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View Diary: Minimum Wage Map by State... What A Surprise! (updated) (253 comments)

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  •  And they are net tax contributors (15+ / 0-)

    that is the red states consume more of the federal budget than they contribute in tax payments.

    If this could only be framed properly.  I'm at a loss because the people most effected by this dynamic are either the least likely to understand the interdependancies or the most likely to have their vote suppressed.

    It would be great to see this posted on one of the economics blogs like Angry Bear or Economist's View.

    •  So would the blue states like to cut (1+ / 0-)
      Recommended by:
      MamasGun

      the military, interstate travel, or old people on Social Security?  Because that's where your money is going.

      •  Well it seems a lot of it (9+ / 0-)
        is going to fund Haliburton. I say we cut that by cutting down on the no bid contracts.
      •  Interest expense (2+ / 0-)
        Recommended by:
        splashy, MamasGun

        A huge part of the federal budget goes to paying interest on the national debt.  One more reason to demand a balanced budget.

        •  True. Which isn't a red state/blue state issue. (2+ / 0-)
          Recommended by:
          MamasGun, mariva

          Most dollars that the blue states pay to the red are dollars that they (as blue staters) benefit from - benefits like being defended by a military or having the ability to buy goods shipped cross country.  Portraying the transfer of taxes as smililar to a welfare program is rather disingenuous, but a often-used tactic on Kos.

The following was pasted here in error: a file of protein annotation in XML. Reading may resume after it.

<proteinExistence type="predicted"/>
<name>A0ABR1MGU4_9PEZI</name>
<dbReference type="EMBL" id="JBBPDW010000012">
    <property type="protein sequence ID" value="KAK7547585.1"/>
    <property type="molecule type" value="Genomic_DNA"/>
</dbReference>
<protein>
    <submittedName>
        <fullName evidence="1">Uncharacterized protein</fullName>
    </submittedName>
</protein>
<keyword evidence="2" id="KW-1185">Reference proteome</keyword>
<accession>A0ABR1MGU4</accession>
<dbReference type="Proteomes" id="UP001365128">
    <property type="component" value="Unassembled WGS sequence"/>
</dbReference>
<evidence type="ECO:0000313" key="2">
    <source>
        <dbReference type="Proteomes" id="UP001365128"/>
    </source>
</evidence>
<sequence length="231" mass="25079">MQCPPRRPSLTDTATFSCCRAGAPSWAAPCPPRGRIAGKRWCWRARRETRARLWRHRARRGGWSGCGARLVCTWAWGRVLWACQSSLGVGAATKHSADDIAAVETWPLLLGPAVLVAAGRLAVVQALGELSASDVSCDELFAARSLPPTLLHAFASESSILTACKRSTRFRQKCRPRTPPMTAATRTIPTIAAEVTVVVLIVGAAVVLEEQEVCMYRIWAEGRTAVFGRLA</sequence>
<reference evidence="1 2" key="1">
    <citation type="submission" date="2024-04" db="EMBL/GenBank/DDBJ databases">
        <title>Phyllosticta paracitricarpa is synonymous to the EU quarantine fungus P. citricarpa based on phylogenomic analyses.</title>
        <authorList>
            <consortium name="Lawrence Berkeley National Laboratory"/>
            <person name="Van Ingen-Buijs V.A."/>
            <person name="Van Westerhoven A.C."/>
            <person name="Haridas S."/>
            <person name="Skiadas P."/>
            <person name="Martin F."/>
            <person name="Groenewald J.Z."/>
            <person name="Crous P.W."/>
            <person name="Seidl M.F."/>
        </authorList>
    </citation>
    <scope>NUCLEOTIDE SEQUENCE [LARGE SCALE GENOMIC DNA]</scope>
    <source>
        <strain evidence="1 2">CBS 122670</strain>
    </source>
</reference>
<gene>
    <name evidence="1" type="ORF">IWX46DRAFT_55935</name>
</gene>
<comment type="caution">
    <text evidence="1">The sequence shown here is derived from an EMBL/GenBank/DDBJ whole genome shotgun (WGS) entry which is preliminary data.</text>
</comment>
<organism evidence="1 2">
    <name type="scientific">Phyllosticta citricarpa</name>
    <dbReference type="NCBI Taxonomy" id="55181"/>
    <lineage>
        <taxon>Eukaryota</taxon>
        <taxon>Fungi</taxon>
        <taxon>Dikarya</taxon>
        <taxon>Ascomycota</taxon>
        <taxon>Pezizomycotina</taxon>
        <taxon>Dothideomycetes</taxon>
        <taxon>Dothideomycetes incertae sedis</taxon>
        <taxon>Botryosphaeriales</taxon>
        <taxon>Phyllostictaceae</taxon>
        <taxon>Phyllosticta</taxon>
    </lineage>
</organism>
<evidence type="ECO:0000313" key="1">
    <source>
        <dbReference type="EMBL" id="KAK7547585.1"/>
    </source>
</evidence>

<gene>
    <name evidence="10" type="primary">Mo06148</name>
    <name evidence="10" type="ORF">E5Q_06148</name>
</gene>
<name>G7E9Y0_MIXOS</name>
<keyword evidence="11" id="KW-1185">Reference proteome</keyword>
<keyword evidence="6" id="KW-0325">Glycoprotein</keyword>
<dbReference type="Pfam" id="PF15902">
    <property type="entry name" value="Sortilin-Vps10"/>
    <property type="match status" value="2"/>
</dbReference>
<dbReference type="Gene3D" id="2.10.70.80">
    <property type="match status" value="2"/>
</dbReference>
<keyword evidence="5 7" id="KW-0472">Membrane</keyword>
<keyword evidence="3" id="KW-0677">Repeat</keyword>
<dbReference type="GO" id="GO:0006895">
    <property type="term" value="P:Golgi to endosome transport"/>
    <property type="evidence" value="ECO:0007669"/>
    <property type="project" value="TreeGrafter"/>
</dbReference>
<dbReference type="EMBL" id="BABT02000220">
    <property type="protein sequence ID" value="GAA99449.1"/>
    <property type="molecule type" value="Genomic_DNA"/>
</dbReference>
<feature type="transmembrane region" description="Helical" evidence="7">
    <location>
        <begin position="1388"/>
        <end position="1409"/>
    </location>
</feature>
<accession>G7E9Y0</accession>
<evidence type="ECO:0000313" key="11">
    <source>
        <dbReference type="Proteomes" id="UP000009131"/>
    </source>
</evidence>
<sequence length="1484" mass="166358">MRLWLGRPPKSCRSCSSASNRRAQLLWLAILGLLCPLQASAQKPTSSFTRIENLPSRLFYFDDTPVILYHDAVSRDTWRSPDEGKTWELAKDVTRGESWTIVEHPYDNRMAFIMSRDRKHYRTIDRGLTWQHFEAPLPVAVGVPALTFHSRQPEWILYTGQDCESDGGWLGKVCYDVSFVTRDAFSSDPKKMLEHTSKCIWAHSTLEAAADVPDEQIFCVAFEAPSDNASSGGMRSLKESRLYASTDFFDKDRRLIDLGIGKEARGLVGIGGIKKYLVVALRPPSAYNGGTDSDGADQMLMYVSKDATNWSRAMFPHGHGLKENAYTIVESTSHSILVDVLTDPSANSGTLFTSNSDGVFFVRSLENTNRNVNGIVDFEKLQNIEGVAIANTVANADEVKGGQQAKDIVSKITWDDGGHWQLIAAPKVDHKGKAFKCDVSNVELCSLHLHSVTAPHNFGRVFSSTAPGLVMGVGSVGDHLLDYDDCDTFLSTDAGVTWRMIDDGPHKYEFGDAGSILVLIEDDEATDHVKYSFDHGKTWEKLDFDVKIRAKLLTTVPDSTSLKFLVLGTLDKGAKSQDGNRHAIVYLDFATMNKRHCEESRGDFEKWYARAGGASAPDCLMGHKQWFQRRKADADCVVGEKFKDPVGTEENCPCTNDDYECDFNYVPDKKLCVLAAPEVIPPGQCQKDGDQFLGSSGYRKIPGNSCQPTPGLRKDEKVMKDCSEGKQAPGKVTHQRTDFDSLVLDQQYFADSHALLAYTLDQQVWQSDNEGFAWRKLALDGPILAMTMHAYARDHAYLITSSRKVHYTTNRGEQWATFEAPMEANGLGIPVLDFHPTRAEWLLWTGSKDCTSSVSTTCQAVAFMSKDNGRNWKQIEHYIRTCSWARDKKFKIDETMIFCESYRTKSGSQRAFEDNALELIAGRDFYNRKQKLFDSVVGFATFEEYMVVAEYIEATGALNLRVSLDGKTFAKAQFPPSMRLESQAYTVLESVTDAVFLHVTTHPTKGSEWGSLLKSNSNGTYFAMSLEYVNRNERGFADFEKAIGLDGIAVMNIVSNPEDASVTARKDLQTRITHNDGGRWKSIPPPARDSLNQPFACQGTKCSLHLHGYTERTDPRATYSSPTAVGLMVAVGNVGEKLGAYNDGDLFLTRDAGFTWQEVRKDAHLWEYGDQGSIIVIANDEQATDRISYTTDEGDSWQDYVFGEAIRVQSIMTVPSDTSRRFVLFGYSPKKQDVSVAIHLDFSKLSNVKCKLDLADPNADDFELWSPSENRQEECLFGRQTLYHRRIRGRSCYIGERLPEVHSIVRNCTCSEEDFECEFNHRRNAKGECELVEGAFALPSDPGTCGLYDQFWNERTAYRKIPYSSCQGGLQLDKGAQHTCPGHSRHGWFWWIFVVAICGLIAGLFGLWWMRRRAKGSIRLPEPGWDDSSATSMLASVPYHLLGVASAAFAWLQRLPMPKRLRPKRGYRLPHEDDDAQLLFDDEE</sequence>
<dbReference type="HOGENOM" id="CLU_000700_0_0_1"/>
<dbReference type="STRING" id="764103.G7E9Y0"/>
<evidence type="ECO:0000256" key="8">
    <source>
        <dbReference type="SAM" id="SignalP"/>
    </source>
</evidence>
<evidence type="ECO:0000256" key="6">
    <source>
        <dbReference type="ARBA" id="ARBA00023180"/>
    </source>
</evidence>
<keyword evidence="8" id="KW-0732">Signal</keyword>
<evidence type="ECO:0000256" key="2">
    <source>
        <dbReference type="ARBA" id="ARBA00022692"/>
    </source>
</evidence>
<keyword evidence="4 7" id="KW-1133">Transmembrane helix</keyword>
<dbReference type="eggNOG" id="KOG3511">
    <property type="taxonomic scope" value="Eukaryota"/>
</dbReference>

•  Who's being disingenuous? (4+ / 0-)
            Recommended by:
            splashy, mariva, Joelarama, BentLiberal

            The blue states are more productive, they pay more taxes and they take less from the federal budget.  The red states are less productive they pay in less but take more.

            The blue states are more willing to allow the conditions where more people are raised by the rising tide created by the efficiency, industry and entrepenurial spirit found in the blue states.

            Tell me.  Why isn't the situation reversed?

            •  Overly simplistic. (0+ / 0-)

              The wealth transfer is stated over and over, but I've never seen WHAT the wealth is transfered for.  If it is transferred for government capital which benefits all US citizens (such as military bases and interstate highways) the blue states may be transferring dollars, but they are not tranferring the benefits from those dollars.